clinebarger

Thread starter
Messages
5,676
Location
Fort Worth, Texas
I'm 67 and have worked full time as a mechanic for 51 years, sure I have sore stiff muscles, my hearing is shot, and my hands are scar tissue upon scar tissue, but I'm not in as bad shape as it seems everyone here is. I am (was) a little guy, a petite body with no muscles at all - so I've always worked smart. I have often and now at my current job, work sole charge, with no one to help me - I have to find the easy way to do things. I think big tough guys like to act tough, show they can do it, and they are the ones with the knees and hips that need replacement. My boss goes in in a couple of weeks for a hip replacement - yes, he's one of those guys who always does too much, and now he is paying for it. 3 months off, and I don't think he'll be coming back....and I just keep on doing the job.

I'm a pretty big/tall guy with a lot of muscle mass, Was never one to act tough......I'm so used to Flat Rate that it's kind of natural to push myself for more money.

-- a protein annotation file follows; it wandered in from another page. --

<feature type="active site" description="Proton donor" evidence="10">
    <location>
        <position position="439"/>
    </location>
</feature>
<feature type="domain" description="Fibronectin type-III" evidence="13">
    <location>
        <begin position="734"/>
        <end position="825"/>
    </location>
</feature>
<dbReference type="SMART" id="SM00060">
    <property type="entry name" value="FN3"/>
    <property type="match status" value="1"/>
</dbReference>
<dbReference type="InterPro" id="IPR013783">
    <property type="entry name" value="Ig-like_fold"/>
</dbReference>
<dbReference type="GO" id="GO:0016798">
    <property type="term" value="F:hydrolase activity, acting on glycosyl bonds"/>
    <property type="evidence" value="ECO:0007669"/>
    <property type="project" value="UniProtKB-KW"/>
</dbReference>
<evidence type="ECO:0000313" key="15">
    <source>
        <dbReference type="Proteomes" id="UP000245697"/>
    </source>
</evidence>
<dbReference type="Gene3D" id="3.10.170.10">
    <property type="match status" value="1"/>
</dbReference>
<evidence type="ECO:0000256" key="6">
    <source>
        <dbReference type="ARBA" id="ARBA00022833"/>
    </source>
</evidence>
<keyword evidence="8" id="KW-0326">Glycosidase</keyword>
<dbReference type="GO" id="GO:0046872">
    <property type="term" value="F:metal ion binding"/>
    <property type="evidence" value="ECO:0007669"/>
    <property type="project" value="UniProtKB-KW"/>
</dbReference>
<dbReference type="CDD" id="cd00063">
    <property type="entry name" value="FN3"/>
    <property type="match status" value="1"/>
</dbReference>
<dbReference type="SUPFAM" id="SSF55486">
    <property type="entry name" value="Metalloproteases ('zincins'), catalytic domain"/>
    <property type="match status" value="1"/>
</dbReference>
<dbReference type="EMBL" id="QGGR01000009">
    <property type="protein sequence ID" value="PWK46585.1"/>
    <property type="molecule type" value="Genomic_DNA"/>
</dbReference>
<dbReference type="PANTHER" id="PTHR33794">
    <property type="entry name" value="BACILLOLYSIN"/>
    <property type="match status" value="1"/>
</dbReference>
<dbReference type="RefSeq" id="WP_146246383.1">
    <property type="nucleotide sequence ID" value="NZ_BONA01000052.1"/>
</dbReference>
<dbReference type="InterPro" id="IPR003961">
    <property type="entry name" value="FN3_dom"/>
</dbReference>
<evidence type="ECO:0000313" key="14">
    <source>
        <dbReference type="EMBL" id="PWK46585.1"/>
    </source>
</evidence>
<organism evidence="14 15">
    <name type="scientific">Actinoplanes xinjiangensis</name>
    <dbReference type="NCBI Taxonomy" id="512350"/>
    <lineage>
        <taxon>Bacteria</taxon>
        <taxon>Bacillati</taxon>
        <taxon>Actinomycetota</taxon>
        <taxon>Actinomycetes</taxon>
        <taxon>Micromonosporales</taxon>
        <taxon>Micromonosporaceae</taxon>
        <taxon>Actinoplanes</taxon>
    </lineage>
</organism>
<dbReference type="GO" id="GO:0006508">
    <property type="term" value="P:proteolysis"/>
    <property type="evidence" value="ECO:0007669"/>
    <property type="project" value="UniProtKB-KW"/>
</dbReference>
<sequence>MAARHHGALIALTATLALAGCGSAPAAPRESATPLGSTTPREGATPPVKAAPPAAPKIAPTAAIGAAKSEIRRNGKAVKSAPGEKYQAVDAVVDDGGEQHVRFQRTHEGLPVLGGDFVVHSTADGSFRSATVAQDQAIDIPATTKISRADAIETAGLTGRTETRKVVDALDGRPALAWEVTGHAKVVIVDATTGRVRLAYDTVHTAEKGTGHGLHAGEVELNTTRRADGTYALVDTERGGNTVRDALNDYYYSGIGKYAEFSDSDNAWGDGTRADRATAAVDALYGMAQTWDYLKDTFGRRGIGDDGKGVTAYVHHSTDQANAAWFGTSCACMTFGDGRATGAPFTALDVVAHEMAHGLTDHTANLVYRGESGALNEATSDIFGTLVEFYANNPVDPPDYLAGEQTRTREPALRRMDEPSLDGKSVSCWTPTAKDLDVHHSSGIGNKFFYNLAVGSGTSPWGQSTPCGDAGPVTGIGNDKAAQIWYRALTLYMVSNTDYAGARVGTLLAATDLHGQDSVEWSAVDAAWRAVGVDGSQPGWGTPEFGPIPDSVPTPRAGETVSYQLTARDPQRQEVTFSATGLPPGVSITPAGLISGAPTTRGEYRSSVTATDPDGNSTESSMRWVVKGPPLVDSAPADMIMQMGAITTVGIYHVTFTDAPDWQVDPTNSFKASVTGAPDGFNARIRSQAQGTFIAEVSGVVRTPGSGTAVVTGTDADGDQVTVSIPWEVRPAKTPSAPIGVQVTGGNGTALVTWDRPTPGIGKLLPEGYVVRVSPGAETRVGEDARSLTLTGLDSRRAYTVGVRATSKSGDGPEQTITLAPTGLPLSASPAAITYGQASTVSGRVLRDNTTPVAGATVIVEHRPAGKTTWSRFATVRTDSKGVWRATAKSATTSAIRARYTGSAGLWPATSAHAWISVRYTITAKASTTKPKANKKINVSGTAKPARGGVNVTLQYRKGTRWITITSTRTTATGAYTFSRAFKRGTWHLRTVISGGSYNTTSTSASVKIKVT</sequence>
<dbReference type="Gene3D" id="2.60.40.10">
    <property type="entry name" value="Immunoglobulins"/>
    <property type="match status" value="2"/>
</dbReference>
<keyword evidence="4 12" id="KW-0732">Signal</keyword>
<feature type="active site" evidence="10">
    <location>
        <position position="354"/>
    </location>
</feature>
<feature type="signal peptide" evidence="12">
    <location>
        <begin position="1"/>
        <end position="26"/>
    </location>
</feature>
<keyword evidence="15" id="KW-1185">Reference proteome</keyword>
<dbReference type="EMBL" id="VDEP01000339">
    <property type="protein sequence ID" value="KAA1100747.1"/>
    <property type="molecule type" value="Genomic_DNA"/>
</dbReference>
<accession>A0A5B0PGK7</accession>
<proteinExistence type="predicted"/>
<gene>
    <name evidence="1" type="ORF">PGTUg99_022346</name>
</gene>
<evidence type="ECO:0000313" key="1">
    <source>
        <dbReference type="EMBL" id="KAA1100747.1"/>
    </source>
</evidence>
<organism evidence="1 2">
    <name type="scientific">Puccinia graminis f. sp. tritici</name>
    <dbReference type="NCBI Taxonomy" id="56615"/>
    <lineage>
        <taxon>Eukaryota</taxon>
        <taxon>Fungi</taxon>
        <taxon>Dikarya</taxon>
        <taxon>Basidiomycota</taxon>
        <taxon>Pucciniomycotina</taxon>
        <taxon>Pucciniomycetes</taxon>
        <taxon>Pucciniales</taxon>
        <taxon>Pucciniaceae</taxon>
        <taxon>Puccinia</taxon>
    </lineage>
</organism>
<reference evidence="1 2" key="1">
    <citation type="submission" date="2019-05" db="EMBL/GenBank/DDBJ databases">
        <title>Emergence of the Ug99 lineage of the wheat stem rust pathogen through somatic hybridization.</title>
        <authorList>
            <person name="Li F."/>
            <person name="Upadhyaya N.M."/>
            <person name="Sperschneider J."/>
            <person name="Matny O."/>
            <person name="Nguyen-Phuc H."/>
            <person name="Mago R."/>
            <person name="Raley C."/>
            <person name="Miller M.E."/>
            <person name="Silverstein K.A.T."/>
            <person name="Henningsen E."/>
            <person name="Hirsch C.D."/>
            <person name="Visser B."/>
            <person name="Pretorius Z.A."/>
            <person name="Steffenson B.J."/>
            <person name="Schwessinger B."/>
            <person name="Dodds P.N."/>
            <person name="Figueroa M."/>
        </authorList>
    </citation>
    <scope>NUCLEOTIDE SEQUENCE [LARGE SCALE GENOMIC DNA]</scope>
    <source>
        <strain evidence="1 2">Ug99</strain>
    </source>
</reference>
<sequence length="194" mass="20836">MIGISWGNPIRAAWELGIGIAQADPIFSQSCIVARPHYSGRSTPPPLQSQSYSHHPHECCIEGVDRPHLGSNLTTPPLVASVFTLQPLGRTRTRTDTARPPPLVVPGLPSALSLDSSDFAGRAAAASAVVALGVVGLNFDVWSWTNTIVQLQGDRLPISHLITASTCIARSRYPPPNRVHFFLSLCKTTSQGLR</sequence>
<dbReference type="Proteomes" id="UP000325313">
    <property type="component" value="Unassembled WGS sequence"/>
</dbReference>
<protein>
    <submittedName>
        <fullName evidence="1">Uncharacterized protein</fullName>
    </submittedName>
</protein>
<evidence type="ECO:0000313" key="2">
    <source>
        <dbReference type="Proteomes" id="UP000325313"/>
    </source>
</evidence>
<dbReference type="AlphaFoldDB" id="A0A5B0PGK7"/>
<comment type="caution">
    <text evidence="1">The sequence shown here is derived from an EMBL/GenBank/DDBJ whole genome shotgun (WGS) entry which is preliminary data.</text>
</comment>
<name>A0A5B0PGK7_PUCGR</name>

Messages
333
Location
Rahui Pokeka Aotearoa
We don't have flat rate here, it's time on the job. If it's a neglected vehicle, and things take longer, bolts break etc...the customer pays. As far as pay goes, it's an hourly rate...we pull out the stops when needed...and coast when possible. It's worked for me all these years.
 
Messages
1,712
Location
VA
I watched a guy install some carpet once. He was probably in his 50s, but could have passed for 60s. He had a way of kicking the carpet, or maybe it was the padding, sideways to get it under the baseboard. It looked like his knee was jointed to swing side-to-side as well as front-to back. I wondered how his knees felt at night.

My grandparents and my dad had knee and foot problems from standing up milking cows for most of the day and night. But go figure, I've had sit-down jobs since my mid-twenties and my back and hips hurt from sitting, plus I have to run to get exercise.
 
Messages
9,794
Location
Ontario, Canada